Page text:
Tax tribunal tells G4S that parking fines not tax deductible
The first-tier tribunal ruled in HMRC’s favour in rejecting G4S’s bid to set its parking fines against its tax bill.
G4S Cash Solutions had aimed to reduce their corporation tax bill by around £580,000 saying that the parking fines, which were incurred usually while delivering consignments of cash over the pavement, were a business expense and so could be used to reduce its profits for tax purposes.
HMRC’s director general of business tax, Jim Harra said: “We’ve always said fines incurred for breaking the law are not tax deductible. The tribunal has now established a clear precedent for rejecting any future such claims.”
In response, a spokesperson for G4S said: “Transporting cash is inherently dangerous and our cash teams are regularly subject to criminal attacks. By parking closer to pickup destinations, we better protect our staff, customers and the public, but in so doing we regularly incur parking infringements.”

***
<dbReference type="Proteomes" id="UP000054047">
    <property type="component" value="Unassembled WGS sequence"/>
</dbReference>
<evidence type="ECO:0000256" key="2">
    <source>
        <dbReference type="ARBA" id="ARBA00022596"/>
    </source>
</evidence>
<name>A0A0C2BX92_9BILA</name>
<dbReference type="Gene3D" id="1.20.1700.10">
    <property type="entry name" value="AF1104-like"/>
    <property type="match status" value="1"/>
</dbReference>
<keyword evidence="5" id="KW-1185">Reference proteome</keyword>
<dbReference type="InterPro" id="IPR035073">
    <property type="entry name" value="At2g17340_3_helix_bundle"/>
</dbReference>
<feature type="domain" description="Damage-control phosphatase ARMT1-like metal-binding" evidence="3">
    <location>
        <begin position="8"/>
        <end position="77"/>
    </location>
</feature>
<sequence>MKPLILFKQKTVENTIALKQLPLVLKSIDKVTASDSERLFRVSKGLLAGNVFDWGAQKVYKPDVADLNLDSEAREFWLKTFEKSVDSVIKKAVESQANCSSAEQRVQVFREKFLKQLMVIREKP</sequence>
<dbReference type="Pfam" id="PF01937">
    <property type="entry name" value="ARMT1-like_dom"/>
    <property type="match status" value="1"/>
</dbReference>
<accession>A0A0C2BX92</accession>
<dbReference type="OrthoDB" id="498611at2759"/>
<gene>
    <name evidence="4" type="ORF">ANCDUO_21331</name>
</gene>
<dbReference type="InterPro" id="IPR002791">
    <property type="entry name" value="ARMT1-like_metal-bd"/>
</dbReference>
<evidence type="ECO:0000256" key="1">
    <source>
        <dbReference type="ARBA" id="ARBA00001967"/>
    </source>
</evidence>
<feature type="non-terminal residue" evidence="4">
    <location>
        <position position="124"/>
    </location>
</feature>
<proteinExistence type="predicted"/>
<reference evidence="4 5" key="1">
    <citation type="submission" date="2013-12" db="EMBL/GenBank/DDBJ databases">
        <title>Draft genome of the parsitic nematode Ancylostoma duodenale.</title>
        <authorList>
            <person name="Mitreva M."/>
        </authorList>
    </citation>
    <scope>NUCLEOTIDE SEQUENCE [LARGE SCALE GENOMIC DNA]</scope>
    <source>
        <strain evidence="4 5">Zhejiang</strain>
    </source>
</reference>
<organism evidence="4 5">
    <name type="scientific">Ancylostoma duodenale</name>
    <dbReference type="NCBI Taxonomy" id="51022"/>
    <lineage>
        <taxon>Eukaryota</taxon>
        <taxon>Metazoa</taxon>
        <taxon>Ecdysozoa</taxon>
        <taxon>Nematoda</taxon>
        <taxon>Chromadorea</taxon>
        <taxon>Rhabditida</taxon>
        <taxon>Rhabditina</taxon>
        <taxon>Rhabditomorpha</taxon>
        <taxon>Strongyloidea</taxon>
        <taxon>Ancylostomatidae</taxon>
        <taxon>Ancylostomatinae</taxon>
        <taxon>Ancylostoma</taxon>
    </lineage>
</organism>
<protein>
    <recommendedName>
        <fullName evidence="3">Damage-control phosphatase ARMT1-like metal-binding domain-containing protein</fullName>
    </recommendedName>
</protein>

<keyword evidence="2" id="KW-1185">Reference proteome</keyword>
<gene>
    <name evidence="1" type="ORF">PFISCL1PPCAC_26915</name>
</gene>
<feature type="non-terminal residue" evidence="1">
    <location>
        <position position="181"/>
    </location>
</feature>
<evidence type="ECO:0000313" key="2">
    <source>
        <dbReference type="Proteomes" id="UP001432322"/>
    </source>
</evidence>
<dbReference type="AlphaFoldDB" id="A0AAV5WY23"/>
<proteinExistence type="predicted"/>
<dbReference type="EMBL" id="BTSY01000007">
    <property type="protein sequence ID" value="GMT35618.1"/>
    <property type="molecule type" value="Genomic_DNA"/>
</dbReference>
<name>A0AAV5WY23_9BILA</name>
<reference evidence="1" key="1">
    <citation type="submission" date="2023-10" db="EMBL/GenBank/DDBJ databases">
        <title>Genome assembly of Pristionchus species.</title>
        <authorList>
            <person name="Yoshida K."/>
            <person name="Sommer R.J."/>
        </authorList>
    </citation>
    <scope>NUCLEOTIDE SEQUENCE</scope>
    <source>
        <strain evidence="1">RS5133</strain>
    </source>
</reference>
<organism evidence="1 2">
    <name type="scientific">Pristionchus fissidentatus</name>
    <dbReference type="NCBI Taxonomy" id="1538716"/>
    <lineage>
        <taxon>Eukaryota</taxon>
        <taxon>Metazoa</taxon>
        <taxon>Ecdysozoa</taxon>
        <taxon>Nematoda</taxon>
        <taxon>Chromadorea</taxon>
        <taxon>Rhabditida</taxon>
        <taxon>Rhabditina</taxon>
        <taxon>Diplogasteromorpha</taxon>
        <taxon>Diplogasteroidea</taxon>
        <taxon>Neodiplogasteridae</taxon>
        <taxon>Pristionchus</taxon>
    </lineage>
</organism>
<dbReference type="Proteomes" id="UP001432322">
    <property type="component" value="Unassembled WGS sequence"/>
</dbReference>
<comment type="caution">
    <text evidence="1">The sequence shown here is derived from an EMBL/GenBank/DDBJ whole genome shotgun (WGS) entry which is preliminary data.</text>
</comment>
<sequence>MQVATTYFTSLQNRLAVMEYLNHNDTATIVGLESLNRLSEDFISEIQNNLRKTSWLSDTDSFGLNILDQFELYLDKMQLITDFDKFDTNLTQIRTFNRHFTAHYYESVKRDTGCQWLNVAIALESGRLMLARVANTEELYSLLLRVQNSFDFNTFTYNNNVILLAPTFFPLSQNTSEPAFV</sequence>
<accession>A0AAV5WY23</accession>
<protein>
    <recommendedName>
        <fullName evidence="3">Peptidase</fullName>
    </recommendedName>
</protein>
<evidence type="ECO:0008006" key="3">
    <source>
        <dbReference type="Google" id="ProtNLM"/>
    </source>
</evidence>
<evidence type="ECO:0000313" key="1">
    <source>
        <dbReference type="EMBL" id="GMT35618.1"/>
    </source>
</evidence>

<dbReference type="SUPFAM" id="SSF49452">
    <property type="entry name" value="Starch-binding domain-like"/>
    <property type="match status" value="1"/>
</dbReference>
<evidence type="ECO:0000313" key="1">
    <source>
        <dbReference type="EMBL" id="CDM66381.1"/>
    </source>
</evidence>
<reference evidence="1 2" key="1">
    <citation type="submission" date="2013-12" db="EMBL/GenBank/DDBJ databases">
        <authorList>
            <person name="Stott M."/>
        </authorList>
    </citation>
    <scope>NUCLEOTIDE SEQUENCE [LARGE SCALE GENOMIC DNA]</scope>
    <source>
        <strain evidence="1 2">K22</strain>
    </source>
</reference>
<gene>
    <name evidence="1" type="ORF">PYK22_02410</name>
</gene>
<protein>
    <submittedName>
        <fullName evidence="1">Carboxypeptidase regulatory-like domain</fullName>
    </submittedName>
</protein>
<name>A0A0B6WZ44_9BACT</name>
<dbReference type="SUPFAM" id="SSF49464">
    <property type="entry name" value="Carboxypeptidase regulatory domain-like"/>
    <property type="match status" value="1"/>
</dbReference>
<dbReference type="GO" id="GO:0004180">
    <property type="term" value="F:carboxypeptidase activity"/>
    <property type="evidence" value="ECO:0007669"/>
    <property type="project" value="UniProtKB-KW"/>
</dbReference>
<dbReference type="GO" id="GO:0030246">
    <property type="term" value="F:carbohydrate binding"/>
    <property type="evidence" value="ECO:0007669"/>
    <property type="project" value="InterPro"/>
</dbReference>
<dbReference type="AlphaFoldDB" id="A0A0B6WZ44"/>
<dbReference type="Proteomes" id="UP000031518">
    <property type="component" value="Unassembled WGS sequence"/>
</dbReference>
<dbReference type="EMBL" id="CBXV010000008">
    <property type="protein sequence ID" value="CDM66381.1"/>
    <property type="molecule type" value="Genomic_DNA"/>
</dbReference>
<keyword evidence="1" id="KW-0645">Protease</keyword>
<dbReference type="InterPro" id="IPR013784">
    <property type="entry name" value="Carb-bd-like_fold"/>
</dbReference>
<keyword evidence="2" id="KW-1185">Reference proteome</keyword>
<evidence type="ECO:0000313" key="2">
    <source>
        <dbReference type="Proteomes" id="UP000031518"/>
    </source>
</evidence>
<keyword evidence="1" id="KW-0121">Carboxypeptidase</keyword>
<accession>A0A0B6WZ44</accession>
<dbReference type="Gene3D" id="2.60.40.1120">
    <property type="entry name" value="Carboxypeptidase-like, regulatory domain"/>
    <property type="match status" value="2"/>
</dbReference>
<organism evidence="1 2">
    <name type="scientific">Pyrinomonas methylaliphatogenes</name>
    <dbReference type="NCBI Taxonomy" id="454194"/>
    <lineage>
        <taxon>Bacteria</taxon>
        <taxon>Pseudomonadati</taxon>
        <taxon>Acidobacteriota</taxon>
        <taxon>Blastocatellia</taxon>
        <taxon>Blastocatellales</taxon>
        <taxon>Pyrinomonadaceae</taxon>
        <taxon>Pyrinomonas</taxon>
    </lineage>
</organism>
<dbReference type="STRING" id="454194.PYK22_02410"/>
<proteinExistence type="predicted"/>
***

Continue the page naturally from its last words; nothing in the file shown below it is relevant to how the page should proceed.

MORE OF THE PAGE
The firm also drew attention to part of the ruling, which said: “The Statement of Agreed Facts records that during the relevant period, approximately 1000 attacks per calendar year were perpetrated against persons carrying out CViT [cash and valuables in transit] activities and approximately 65% of those were directed against the appellant. Of those attacks approximately 75% occurred during the ATP phase. In 10 addition, on average, we note that in the industry as a whole there were approximately a further 2600 aborted or suspicious incident CViT attacks per calendar year.”
G4S added: “We are disappointed by the decision and we are considering our position.”